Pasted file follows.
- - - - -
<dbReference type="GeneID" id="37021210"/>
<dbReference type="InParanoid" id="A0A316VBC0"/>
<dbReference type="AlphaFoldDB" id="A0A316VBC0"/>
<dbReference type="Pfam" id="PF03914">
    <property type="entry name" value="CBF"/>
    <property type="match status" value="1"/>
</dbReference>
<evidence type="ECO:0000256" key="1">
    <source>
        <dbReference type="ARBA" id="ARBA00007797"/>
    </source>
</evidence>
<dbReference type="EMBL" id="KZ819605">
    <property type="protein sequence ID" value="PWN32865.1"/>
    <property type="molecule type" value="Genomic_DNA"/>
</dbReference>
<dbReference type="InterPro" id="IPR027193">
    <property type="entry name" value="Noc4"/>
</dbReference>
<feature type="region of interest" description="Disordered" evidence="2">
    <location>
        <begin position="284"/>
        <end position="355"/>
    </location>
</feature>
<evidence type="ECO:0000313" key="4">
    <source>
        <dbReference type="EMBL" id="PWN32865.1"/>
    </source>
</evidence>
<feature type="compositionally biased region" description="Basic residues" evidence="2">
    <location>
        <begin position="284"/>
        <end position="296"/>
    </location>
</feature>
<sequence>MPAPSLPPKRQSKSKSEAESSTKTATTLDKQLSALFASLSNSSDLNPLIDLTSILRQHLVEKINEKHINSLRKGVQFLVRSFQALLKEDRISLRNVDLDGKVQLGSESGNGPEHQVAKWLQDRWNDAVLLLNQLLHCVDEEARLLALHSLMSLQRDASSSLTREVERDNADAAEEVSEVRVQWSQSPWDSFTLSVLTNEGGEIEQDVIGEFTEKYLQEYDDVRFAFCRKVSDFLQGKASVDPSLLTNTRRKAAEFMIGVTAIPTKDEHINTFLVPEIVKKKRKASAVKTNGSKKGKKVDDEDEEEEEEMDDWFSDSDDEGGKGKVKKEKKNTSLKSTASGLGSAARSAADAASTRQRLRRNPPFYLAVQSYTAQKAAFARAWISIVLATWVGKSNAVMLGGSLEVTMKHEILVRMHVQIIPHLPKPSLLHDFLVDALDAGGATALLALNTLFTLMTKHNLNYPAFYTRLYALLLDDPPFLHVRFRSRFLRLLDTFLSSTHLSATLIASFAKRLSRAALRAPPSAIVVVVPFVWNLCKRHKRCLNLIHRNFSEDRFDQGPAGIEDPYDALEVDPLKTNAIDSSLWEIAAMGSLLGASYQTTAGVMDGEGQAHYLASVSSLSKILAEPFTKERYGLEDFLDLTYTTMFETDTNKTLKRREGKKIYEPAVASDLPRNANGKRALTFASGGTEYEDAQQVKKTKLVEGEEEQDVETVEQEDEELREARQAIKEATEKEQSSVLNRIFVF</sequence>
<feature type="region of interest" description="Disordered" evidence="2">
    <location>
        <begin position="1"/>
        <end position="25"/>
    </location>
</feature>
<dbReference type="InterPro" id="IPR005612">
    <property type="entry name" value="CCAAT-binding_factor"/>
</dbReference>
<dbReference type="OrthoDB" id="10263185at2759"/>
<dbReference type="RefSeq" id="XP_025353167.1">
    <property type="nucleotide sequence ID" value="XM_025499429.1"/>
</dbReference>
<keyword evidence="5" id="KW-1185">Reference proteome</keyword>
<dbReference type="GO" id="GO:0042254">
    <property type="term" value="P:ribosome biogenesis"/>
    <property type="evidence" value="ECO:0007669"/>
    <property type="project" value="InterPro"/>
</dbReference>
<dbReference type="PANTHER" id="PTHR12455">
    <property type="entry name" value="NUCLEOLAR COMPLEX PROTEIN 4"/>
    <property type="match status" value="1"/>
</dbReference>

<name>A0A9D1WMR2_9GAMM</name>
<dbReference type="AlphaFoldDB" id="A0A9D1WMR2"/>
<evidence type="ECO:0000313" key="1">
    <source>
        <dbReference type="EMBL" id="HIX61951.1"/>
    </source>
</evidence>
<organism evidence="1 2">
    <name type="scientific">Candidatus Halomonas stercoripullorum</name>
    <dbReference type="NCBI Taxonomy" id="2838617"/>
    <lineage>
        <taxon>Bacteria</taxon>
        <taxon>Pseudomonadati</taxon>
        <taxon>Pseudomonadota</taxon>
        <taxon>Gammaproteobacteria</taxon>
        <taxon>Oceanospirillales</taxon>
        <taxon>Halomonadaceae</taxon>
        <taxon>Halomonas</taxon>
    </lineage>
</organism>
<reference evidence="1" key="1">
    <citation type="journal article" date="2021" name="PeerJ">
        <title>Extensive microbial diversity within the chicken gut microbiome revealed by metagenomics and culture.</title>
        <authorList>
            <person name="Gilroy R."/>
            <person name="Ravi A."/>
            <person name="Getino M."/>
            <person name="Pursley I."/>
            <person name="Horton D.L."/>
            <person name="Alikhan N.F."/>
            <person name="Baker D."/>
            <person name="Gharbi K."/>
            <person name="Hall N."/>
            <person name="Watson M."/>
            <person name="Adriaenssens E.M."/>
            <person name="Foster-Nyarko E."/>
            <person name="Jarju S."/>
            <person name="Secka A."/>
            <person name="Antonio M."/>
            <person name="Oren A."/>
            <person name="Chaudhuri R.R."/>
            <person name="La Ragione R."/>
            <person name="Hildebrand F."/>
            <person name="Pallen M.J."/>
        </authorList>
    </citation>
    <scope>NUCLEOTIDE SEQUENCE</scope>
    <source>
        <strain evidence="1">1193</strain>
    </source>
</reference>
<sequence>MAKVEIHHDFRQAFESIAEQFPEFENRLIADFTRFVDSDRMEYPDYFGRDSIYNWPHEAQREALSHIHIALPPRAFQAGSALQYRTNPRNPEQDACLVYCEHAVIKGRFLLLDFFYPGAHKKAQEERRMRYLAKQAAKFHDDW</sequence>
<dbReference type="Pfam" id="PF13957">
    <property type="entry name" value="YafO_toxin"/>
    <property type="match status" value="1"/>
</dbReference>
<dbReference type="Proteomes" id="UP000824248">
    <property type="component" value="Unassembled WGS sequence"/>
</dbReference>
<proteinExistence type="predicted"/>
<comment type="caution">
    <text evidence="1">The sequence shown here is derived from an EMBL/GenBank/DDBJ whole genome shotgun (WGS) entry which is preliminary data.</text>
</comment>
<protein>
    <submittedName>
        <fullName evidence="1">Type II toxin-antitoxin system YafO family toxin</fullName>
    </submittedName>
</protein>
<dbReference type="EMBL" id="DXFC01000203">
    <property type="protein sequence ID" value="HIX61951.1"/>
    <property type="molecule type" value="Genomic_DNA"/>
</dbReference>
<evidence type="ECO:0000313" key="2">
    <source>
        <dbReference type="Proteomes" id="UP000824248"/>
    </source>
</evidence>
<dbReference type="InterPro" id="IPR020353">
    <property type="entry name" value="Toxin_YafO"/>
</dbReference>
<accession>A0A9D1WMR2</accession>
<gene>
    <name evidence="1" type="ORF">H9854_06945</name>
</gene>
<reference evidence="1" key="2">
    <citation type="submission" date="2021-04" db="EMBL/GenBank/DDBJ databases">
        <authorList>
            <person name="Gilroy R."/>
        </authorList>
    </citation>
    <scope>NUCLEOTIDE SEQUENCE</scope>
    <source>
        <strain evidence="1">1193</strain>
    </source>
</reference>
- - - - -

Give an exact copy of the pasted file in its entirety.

<dbReference type="GeneID" id="37021210"/>
<dbReference type="InParanoid" id="A0A316VBC0"/>
<dbReference type="AlphaFoldDB" id="A0A316VBC0"/>
<dbReference type="Pfam" id="PF03914">
    <property type="entry name" value="CBF"/>
    <property type="match status" value="1"/>
</dbReference>
<evidence type="ECO:0000256" key="1">
    <source>
        <dbReference type="ARBA" id="ARBA00007797"/>
    </source>
</evidence>
<dbReference type="EMBL" id="KZ819605">
    <property type="protein sequence ID" value="PWN32865.1"/>
    <property type="molecule type" value="Genomic_DNA"/>
</dbReference>
<dbReference type="InterPro" id="IPR027193">
    <property type="entry name" value="Noc4"/>
</dbReference>
<feature type="region of interest" description="Disordered" evidence="2">
    <location>
        <begin position="284"/>
        <end position="355"/>
    </location>
</feature>
<evidence type="ECO:0000313" key="4">
    <source>
        <dbReference type="EMBL" id="PWN32865.1"/>
    </source>
</evidence>
<feature type="compositionally biased region" description="Basic residues" evidence="2">
    <location>
        <begin position="284"/>
        <end position="296"/>
    </location>
</feature>
<sequence>MPAPSLPPKRQSKSKSEAESSTKTATTLDKQLSALFASLSNSSDLNPLIDLTSILRQHLVEKINEKHINSLRKGVQFLVRSFQALLKEDRISLRNVDLDGKVQLGSESGNGPEHQVAKWLQDRWNDAVLLLNQLLHCVDEEARLLALHSLMSLQRDASSSLTREVERDNADAAEEVSEVRVQWSQSPWDSFTLSVLTNEGGEIEQDVIGEFTEKYLQEYDDVRFAFCRKVSDFLQGKASVDPSLLTNTRRKAAEFMIGVTAIPTKDEHINTFLVPEIVKKKRKASAVKTNGSKKGKKVDDEDEEEEEEMDDWFSDSDDEGGKGKVKKEKKNTSLKSTASGLGSAARSAADAASTRQRLRRNPPFYLAVQSYTAQKAAFARAWISIVLATWVGKSNAVMLGGSLEVTMKHEILVRMHVQIIPHLPKPSLLHDFLVDALDAGGATALLALNTLFTLMTKHNLNYPAFYTRLYALLLDDPPFLHVRFRSRFLRLLDTFLSSTHLSATLIASFAKRLSRAALRAPPSAIVVVVPFVWNLCKRHKRCLNLIHRNFSEDRFDQGPAGIEDPYDALEVDPLKTNAIDSSLWEIAAMGSLLGASYQTTAGVMDGEGQAHYLASVSSLSKILAEPFTKERYGLEDFLDLTYTTMFETDTNKTLKRREGKKIYEPAVASDLPRNANGKRALTFASGGTEYEDAQQVKKTKLVEGEEEQDVETVEQEDEELREARQAIKEATEKEQSSVLNRIFVF</sequence>
<feature type="region of interest" description="Disordered" evidence="2">
    <location>
        <begin position="1"/>
        <end position="25"/>
    </location>
</feature>
<dbReference type="InterPro" id="IPR005612">
    <property type="entry name" value="CCAAT-binding_factor"/>
</dbReference>
<dbReference type="OrthoDB" id="10263185at2759"/>
<dbReference type="RefSeq" id="XP_025353167.1">
    <property type="nucleotide sequence ID" value="XM_025499429.1"/>
</dbReference>
<keyword evidence="5" id="KW-1185">Reference proteome</keyword>
<dbReference type="GO" id="GO:0042254">
    <property type="term" value="P:ribosome biogenesis"/>
    <property type="evidence" value="ECO:0007669"/>
    <property type="project" value="InterPro"/>
</dbReference>
<dbReference type="PANTHER" id="PTHR12455">
    <property type="entry name" value="NUCLEOLAR COMPLEX PROTEIN 4"/>
    <property type="match status" value="1"/>
</dbReference>

<name>A0A9D1WMR2_9GAMM</name>
<dbReference type="AlphaFoldDB" id="A0A9D1WMR2"/>
<evidence type="ECO:0000313" key="1">
    <source>
        <dbReference type="EMBL" id="HIX61951.1"/>
    </source>
</evidence>
<organism evidence="1 2">
    <name type="scientific">Candidatus Halomonas stercoripullorum</name>
    <dbReference type="NCBI Taxonomy" id="2838617"/>
    <lineage>
        <taxon>Bacteria</taxon>
        <taxon>Pseudomonadati</taxon>
        <taxon>Pseudomonadota</taxon>
        <taxon>Gammaproteobacteria</taxon>
        <taxon>Oceanospirillales</taxon>
        <taxon>Halomonadaceae</taxon>
        <taxon>Halomonas</taxon>
    </lineage>
</organism>
<reference evidence="1" key="1">
    <citation type="journal article" date="2021" name="PeerJ">
        <title>Extensive microbial diversity within the chicken gut microbiome revealed by metagenomics and culture.</title>
        <authorList>
            <person name="Gilroy R."/>
            <person name="Ravi A."/>
            <person name="Getino M."/>
            <person name="Pursley I."/>
            <person name="Horton D.L."/>
            <person name="Alikhan N.F."/>
            <person name="Baker D."/>
            <person name="Gharbi K."/>
            <person name="Hall N."/>
            <person name="Watson M."/>
            <person name="Adriaenssens E.M."/>
            <person name="Foster-Nyarko E."/>
            <person name="Jarju S."/>
            <person name="Secka A."/>
            <person name="Antonio M."/>
            <person name="Oren A."/>
            <person name="Chaudhuri R.R."/>
            <person name="La Ragione R."/>
            <person name="Hildebrand F."/>
            <person name="Pallen M.J."/>
        </authorList>
    </citation>
    <scope>NUCLEOTIDE SEQUENCE</scope>
    <source>
        <strain evidence="1">1193</strain>
    </source>
</reference>
<sequence>MAKVEIHHDFRQAFESIAEQFPEFENRLIADFTRFVDSDRMEYPDYFGRDSIYNWPHEAQREALSHIHIALPPRAFQAGSALQYRTNPRNPEQDACLVYCEHAVIKGRFLLLDFFYPGAHKKAQEERRMRYLAKQAAKFHDDW</sequence>
<dbReference type="Pfam" id="PF13957">
    <property type="entry name" value="YafO_toxin"/>
    <property type="match status" value="1"/>
</dbReference>
<dbReference type="Proteomes" id="UP000824248">
    <property type="component" value="Unassembled WGS sequence"/>
</dbReference>
<proteinExistence type="predicted"/>
<comment type="caution">
    <text evidence="1">The sequence shown here is derived from an EMBL/GenBank/DDBJ whole genome shotgun (WGS) entry which is preliminary data.</text>
</comment>
<protein>
    <submittedName>
        <fullName evidence="1">Type II toxin-antitoxin system YafO family toxin</fullName>
    </submittedName>
</protein>
<dbReference type="EMBL" id="DXFC01000203">
    <property type="protein sequence ID" value="HIX61951.1"/>
    <property type="molecule type" value="Genomic_DNA"/>
</dbReference>
<evidence type="ECO:0000313" key="2">
    <source>
        <dbReference type="Proteomes" id="UP000824248"/>
    </source>
</evidence>
<dbReference type="InterPro" id="IPR020353">
    <property type="entry name" value="Toxin_YafO"/>
</dbReference>
<accession>A0A9D1WMR2</accession>
<gene>
    <name evidence="1" type="ORF">H9854_06945</name>
</gene>
<reference evidence="1" key="2">
    <citation type="submission" date="2021-04" db="EMBL/GenBank/DDBJ databases">
        <authorList>
            <person name="Gilroy R."/>
        </authorList>
    </citation>
    <scope>NUCLEOTIDE SEQUENCE</scope>
    <source>
        <strain evidence="1">1193</strain>
    </source>
</reference>